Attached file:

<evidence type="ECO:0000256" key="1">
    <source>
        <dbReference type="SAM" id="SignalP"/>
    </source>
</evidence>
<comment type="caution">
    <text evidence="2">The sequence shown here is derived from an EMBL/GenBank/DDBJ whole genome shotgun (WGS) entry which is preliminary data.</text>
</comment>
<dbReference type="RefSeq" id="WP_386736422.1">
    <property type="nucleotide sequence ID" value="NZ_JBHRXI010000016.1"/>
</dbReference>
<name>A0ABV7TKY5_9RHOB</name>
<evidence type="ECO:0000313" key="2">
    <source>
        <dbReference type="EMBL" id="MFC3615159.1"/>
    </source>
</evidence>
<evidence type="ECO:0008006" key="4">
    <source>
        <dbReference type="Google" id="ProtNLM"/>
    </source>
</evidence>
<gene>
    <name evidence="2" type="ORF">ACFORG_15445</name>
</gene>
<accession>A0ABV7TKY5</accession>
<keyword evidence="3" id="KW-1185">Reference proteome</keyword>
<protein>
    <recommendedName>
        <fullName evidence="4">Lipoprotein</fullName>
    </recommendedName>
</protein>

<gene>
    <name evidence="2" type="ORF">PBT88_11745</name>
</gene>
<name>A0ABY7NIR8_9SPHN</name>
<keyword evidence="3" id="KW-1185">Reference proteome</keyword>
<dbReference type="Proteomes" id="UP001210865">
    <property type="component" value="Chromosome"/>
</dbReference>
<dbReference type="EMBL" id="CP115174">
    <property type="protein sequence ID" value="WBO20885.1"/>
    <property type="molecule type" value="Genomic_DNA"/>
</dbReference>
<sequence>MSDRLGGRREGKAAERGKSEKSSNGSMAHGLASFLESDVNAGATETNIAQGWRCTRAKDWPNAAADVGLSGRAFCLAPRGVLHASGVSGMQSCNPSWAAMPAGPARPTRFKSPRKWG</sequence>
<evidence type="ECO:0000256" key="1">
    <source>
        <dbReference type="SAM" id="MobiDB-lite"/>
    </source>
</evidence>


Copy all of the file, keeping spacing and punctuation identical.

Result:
<evidence type="ECO:0000256" key="1">
    <source>
        <dbReference type="SAM" id="SignalP"/>
    </source>
</evidence>
<comment type="caution">
    <text evidence="2">The sequence shown here is derived from an EMBL/GenBank/DDBJ whole genome shotgun (WGS) entry which is preliminary data.</text>
</comment>
<dbReference type="RefSeq" id="WP_386736422.1">
    <property type="nucleotide sequence ID" value="NZ_JBHRXI010000016.1"/>
</dbReference>
<name>A0ABV7TKY5_9RHOB</name>
<evidence type="ECO:0000313" key="2">
    <source>
        <dbReference type="EMBL" id="MFC3615159.1"/>
    </source>
</evidence>
<evidence type="ECO:0008006" key="4">
    <source>
        <dbReference type="Google" id="ProtNLM"/>
    </source>
</evidence>
<gene>
    <name evidence="2" type="ORF">ACFORG_15445</name>
</gene>
<accession>A0ABV7TKY5</accession>
<keyword evidence="3" id="KW-1185">Reference proteome</keyword>
<protein>
    <recommendedName>
        <fullName evidence="4">Lipoprotein</fullName>
    </recommendedName>
</protein>

<gene>
    <name evidence="2" type="ORF">PBT88_11745</name>
</gene>
<name>A0ABY7NIR8_9SPHN</name>
<keyword evidence="3" id="KW-1185">Reference proteome</keyword>
<dbReference type="Proteomes" id="UP001210865">
    <property type="component" value="Chromosome"/>
</dbReference>
<dbReference type="EMBL" id="CP115174">
    <property type="protein sequence ID" value="WBO20885.1"/>
    <property type="molecule type" value="Genomic_DNA"/>
</dbReference>
<sequence>MSDRLGGRREGKAAERGKSEKSSNGSMAHGLASFLESDVNAGATETNIAQGWRCTRAKDWPNAAADVGLSGRAFCLAPRGVLHASGVSGMQSCNPSWAAMPAGPARPTRFKSPRKWG</sequence>
<evidence type="ECO:0000256" key="1">
    <source>
        <dbReference type="SAM" id="MobiDB-lite"/>
    </source>
</evidence>